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The Collected Letters of Robert Southey Part 4: 1810-1815

2443. Robert Southey to Grosvenor Charles Bedford, 17 June 1814 ⁠* 

My dear Grosvenor

Your remarks arriving on Thursday when we have no outward post to London will perhaps render my reply too late to be of any use. However I will reply for the chance. [1] 

dear legs may be a fair jest, but dear life [2]  is not a whit the worse for it. The epithet may remind you of tam cari capitis: [3]  & as for every thing else – stet meo periculo. [4]  – I had written And to her rightful line & – & afterwards preferred Then, [5]  as being a little longer in sound for it is amiss to have three syllables in succession at the beginning of a line upon neither of which the voice can dwell.

You may read if you please

Thine ancestor illustrious Peter [6]  came

or           Thy famous ancestor great Peter came, [7]  – which latter cannot be supposed to mean Elmsley for two reasons, – first because he is not an ancestor of Alexanders, & secondly because he would come much more than six score; – which unlucky numeral in I cannot alter & do not dislike. I feel no objection to the following lines, – which are moreover entirely necessary to connect the thought. You are very right about the naked word French, & will {would} probably restore without compunction the original reading ‘As little did the vain & frothy French, [8]  which I had castrated as being more true, than courteous {at this time}. {will you say ostentatious? or “gay & polish’d [9]  or let it stand naked as it is, to show that rather than use what is offensive or substitute what is weak.} Your objection to the stone is x groundless, – it strikes the colossus which bestrode the Continent. [10]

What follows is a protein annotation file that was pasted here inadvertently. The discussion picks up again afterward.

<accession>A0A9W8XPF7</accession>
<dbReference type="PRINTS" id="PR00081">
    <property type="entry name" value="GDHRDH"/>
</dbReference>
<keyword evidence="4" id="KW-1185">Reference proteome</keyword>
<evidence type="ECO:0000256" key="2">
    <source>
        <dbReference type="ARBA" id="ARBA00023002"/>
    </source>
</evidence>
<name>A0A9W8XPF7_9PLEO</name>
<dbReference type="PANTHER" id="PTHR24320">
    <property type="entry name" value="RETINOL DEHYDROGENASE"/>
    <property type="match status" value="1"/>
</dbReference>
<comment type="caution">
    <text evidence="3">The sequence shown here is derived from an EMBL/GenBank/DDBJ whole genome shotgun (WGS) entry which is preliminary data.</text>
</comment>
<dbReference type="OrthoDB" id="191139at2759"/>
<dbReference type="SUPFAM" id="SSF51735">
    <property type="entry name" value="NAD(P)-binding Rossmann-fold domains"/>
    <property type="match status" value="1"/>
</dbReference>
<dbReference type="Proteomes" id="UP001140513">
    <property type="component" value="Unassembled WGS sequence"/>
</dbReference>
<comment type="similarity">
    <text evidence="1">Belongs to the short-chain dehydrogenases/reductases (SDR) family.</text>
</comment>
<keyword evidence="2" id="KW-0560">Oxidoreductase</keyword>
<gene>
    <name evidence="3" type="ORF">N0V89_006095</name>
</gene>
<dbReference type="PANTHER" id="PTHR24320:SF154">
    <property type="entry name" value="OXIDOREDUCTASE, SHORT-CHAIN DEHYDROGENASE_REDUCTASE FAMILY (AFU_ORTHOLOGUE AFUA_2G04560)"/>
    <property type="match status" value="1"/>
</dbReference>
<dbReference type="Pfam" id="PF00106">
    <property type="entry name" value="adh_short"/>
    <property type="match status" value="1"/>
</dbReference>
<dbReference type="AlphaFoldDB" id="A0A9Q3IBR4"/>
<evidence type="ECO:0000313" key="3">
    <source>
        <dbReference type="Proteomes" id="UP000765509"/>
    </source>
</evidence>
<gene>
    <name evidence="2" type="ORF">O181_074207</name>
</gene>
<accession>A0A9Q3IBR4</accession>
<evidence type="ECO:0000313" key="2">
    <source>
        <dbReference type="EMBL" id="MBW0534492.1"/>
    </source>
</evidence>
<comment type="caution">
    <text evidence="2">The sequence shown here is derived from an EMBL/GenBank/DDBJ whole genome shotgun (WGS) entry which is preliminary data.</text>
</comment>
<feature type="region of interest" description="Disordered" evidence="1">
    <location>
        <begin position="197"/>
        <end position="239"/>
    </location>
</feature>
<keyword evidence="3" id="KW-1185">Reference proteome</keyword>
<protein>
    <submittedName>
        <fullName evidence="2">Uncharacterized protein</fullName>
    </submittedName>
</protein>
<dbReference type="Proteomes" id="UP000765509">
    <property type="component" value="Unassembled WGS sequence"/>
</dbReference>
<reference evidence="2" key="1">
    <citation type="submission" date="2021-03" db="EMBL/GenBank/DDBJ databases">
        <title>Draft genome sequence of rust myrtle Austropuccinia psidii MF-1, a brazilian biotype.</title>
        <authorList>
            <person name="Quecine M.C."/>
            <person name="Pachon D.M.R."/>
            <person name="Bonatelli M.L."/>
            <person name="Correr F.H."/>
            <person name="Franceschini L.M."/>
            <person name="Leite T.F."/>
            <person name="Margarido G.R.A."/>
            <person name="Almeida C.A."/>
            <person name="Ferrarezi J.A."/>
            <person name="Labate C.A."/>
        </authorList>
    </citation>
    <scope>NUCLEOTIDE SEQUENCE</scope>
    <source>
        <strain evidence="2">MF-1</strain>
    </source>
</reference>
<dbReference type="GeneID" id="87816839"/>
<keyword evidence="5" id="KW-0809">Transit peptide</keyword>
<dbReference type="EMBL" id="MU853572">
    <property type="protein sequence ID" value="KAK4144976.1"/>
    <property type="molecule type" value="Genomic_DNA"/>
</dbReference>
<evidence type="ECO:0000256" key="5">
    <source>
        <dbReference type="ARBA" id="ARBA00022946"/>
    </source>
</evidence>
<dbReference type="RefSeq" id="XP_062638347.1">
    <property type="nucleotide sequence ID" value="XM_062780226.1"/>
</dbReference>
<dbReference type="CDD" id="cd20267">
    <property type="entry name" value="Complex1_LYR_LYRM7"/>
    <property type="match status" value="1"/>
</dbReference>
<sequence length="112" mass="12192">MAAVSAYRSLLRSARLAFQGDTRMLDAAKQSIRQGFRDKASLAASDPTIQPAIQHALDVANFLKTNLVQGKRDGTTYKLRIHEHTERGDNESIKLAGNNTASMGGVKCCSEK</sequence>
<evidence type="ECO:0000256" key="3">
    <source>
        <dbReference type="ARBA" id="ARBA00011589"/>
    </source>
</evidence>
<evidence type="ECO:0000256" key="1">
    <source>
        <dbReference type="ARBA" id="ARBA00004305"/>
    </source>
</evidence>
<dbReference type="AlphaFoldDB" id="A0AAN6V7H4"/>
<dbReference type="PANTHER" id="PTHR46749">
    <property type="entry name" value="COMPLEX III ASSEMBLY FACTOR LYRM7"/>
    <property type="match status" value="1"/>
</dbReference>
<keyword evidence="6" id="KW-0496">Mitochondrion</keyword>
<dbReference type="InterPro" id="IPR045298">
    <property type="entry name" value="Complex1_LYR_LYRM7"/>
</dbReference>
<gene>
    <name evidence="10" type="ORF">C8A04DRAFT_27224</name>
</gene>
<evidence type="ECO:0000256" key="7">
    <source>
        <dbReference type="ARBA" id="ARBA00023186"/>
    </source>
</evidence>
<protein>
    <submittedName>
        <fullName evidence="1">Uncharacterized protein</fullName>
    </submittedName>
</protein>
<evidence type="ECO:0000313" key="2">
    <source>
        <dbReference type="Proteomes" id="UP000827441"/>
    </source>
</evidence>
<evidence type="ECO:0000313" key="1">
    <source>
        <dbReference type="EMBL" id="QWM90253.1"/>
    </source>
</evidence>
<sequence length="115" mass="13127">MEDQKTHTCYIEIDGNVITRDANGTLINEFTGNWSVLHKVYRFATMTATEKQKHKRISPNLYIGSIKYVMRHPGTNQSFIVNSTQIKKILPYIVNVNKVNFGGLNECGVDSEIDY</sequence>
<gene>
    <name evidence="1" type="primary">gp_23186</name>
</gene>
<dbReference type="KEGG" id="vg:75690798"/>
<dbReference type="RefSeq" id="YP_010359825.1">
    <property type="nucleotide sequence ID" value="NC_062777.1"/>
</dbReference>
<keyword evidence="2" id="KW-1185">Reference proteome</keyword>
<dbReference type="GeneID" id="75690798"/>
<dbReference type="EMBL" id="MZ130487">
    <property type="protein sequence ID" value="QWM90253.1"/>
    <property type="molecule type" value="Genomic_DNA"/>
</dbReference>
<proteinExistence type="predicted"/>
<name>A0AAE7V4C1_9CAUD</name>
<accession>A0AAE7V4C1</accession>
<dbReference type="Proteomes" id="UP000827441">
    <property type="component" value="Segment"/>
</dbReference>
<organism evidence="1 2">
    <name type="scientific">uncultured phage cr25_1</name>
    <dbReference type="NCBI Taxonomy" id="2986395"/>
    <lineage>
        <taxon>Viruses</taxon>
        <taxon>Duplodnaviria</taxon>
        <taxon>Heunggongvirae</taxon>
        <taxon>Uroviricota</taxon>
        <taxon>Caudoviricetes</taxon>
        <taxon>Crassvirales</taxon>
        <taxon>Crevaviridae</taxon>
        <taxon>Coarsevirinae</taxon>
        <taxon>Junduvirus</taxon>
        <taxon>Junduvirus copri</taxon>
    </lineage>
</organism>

What Grosvenor? impossible to keep a fire alive from Moscow to Paris?? [11]  – I meant it not as metaphorical, but long before this Ode entered my brain, often & often said that it was what Alexander ought in sober earnest to have done, – to have had the sacred fire burning in his tent the whole way, – & even if he consented to spare Paris, have seen it expire only upon the ashes of the Thulleries.

A fouler tyrant [12]  – is the more lyrical for its abruptness

I like my own lie down [13]  better than your alteration. Nothing more must be thought about the snow than that is there: you cannot spare a word upon it, when thousands are dying. – Moreover snow does not sparkle by moonlight, – it is then a dead white

You may change record & trophy if you like, & read there where si placet. [14]  I was so doubtful that very possibly the writing may be indistinct enough for either

As for epithets I should be glad to get rid of two, – the great, – because if great he would never have been the ally of Buonaparte, – & the just, [15]  – because if just he would certainly have hanged his old ally instead of making him Emperor of Elba. [16]  However he has shewn some greatness & some justice; – & if he should be pleased to order this ode to be translated into Russian I dare say he will not object to this part of it.

Flambeau is a vile word, but I could not substitute torch without sacrificing sacred which is the vital word of the passage. [17] 

I see by this days paper that there is time enough, [18]  – & that the proofs might have been sent me. It matters little. – I am deeply engaged on Roderick, [19]  – in the 21 section, – as the matter now divides itself, it will extend to 24. The end is in full view & this heat will probably bring me to the goal. Then for one of Platoffs hourras. [20] 

If you do not move your household to the sea, shall you move yourself to the mountains?

God bless you

RS.

Friday: 17 June. 1814.


Notes

* Address: To/ G. C. Bedford Esqre/ 9 Stafford Row/ Buckingham Gate/ London.
Stamped: KESWICK/ 298
Postmark: E/ 20 JU 20/ 1814
Endorsement: 17 June 1814./ Recd. 20 June
MS: Bodleian Library, MS Eng. Lett. c. 25
Unpublished. BACK

[1] Bedford had sent a critique of Southey’s three odes paying tribute to the Prince Regent and celebrating the 1814 visit to London of Alexander I (1777–1825; Emperor of Russia 1801–1825) and Frederick William III (1770–1840; King of Prussia 1797–1840); published as Congratulatory Odes. Odes to His Royal Highness The Prince Regent, His Imperial Majesty The Emperor of Russia, and His Majesty the King of Prussia (1814). Bedford had been overseeing the proofs, but as publication was imminent, Southey was aware that the corrections sent in his letter were probably too late to be implemented. BACK